The Politics of Science
...in the United States we know that the public opinion polls show that a large majority of Americans do feel that we need to have meaningful action on climate. Probably about 70% according to most polls, and yet there seems to be relatively few consequences at the polls for politicians who don't do it.
More than anyone, Naomi Oreskes understands the politics of science and how public understanding of science is created. In her 2010 book, Merchants of Doubt, the internationally renowned geologist, scientist, historian and author drew several parallels between the tobacco industry’s denial of science, and similar tactics used by the fossil fuel industry to create uncertainty about human-induced climate change.
Now, in her latest book Science on a Mission, Oreskes looks at how military funding has shaped what we do and don’t know about the oceans.
Hear Naomi in a conversation with UNSW climate scientist Matthew England, as they explore the enduring challenge of what scientists can do to maintain public trust in their work, and how the community can be more discerning about what they choose to believe.
The Centre for Ideas’ International Conversations series brings the world to Sydney. Each digital event brings a leading UNSW thinker together with their international peer or hero to explore inspiration, new ideas and discoveries.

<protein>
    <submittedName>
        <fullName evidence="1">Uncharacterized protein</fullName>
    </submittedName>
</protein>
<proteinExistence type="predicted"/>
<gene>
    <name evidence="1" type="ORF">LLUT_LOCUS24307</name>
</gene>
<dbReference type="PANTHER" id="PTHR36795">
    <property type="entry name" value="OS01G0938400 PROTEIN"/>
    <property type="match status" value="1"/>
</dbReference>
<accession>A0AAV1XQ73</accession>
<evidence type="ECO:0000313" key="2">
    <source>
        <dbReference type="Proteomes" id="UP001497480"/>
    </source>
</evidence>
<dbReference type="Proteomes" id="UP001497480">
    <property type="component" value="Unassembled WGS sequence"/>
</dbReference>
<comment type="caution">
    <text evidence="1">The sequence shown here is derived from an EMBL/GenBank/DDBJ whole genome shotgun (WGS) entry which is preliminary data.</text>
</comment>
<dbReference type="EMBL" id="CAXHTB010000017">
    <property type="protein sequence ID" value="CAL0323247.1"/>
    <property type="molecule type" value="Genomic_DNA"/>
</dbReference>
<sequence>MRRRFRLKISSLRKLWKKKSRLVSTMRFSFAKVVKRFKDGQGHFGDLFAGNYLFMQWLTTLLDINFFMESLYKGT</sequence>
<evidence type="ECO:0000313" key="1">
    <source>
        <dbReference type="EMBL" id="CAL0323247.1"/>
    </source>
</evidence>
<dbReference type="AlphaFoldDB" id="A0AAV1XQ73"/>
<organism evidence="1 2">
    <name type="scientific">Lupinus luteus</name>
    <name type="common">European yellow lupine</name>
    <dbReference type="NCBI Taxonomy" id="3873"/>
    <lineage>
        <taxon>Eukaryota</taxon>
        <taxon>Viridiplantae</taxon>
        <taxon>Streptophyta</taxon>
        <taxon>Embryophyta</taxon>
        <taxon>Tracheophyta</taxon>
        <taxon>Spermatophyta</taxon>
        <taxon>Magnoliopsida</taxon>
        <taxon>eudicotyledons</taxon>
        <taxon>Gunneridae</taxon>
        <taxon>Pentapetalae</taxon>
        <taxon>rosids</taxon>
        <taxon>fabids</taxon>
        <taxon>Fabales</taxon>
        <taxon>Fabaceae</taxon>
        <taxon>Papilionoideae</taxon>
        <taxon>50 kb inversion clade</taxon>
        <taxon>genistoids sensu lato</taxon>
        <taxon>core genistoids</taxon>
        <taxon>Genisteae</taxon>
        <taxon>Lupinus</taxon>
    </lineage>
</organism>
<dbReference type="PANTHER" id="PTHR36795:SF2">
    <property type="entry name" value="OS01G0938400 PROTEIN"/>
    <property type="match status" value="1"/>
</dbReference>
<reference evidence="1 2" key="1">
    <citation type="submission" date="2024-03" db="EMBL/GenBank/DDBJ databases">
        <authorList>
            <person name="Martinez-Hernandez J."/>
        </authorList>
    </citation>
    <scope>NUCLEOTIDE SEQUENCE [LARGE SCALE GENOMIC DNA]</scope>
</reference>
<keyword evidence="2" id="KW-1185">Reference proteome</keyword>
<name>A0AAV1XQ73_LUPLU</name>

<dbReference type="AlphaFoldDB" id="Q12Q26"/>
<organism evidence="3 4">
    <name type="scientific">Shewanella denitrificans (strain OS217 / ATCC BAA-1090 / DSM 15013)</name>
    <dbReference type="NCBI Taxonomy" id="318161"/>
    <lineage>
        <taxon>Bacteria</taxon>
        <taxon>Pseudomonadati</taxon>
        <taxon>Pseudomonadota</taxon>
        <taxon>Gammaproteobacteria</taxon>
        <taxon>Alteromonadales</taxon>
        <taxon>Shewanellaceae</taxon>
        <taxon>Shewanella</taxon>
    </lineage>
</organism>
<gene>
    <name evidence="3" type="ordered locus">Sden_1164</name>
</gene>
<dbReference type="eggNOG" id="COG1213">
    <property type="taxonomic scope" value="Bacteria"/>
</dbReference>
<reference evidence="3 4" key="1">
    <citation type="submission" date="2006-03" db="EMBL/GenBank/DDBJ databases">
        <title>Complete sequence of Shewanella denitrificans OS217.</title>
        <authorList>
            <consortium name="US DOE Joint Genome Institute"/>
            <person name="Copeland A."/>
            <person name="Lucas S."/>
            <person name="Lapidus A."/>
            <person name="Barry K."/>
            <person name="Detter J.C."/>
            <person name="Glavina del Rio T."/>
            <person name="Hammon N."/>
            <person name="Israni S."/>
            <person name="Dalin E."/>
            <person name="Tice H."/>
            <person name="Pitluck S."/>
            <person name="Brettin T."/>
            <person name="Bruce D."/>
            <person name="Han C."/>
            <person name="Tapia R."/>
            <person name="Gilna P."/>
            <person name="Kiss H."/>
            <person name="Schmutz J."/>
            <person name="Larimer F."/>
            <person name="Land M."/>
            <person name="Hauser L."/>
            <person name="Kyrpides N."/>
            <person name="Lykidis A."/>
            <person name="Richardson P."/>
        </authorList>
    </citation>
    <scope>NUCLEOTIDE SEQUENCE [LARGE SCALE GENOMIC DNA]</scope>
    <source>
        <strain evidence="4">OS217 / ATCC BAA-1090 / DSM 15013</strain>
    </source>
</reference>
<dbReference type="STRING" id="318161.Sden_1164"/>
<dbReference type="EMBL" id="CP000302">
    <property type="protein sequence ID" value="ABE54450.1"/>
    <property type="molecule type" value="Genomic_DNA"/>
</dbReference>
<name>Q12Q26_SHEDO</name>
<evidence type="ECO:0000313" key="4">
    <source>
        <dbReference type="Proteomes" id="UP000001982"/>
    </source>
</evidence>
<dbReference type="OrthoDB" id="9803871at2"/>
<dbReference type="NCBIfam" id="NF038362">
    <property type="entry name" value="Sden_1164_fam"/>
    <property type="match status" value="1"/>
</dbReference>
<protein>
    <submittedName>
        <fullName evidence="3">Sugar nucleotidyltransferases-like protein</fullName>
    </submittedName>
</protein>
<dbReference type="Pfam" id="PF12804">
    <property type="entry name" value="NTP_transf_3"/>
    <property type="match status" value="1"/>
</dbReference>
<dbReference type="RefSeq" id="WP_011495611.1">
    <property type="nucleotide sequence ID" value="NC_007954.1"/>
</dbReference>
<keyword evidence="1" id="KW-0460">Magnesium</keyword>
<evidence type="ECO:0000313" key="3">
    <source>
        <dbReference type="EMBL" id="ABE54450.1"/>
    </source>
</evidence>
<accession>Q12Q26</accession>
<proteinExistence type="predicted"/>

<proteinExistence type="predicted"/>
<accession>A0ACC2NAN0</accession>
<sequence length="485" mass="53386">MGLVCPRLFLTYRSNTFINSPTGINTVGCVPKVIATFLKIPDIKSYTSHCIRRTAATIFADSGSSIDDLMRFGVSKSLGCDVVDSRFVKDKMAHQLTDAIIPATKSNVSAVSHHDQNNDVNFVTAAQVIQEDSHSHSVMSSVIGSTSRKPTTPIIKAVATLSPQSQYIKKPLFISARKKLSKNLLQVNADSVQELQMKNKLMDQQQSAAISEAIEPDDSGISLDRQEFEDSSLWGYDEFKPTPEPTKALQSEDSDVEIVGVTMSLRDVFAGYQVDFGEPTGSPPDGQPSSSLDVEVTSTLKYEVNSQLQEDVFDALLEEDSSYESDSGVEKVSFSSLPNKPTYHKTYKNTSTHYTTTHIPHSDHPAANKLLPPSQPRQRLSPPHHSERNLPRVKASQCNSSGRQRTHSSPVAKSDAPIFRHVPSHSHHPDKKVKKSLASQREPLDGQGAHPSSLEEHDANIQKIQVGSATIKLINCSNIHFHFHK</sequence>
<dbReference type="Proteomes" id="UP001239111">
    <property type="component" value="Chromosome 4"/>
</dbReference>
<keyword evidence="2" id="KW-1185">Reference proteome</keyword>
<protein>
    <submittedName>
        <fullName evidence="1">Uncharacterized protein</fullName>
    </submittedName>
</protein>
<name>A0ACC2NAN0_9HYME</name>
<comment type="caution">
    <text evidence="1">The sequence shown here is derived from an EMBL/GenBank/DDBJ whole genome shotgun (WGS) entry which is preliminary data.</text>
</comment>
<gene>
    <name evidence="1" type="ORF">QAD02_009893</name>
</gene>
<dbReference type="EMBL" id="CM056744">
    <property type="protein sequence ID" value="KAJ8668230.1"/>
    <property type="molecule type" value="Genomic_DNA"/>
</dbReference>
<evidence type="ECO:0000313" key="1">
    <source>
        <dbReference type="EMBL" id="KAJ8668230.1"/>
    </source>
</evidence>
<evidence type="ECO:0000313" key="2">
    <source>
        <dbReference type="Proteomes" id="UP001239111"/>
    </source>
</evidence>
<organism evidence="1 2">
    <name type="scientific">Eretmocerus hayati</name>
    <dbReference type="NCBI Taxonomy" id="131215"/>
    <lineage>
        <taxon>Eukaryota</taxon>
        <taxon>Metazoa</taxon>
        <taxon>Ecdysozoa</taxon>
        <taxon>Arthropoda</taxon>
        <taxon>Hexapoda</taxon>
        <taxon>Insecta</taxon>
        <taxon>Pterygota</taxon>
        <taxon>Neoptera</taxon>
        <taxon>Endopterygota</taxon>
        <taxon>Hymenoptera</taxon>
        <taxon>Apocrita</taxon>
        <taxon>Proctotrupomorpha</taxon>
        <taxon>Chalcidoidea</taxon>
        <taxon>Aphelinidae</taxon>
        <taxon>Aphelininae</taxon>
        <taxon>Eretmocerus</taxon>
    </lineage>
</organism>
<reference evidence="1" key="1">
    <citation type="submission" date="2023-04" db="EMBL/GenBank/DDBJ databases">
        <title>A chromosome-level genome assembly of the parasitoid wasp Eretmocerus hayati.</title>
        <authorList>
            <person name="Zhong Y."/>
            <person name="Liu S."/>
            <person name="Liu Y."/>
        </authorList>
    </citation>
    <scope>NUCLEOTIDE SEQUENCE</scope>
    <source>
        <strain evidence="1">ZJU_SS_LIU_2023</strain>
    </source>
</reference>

Naomi Oreskes is Professor of the History of Science and Affiliated Professor of Earth and Planetary Sciences at Harvard University. A world-renowned geologist, historian and public speaker, she is a leading voice on the role of science in society and the reality of anthropogenic climate change.
Oreskes is author or co-author of seven books, and over 150 articles, essays and opinion pieces, including Merchants of Doubt (2010), The Collapse of Western Civilization (2014), Discerning Experts (2019), Why Trust Science? (2019), and Science on a Mission: American Oceanography from the Cold War to Climate Change, (2021).
Merchants of Doubt, co-authored with Erik Conway, was the subject of a documentary film of the same name produced by Participant Media and distributed by SONY Pictures Classics, and has been translated into nine languages. A new edition of Merchants of Doubt, with an introduction by Al Gore, was published in 2020.
Matthew England is a Scientia Professor of Ocean & Climate Dynamics at the UNSW Climate Change Research Centre, and Deputy Director of the Australian Centre for Excellence in Antarctic Science. His research explores large-scale ocean circulation and its influence on regional and global climate – from the tropics to Antarctica, and from time-scales of seasons to millennia.
England completed a PhD at the University of Sydney in 1992 and held a Fulbright Scholarship at Princeton University in 1990. He has previously worked at the Centre National de la Recherche Scientifique, France and at CSIRO’s Climate Change Research Program. He has been with UNSW Sydney since 1995, where he held an ARC Federation Fellowship from 2006-2010 and an ARC Laureate Fellowship between 2011-2016. He is a Fellow of the Australian Academy of Science and a Fellow of the American Geophysical Union.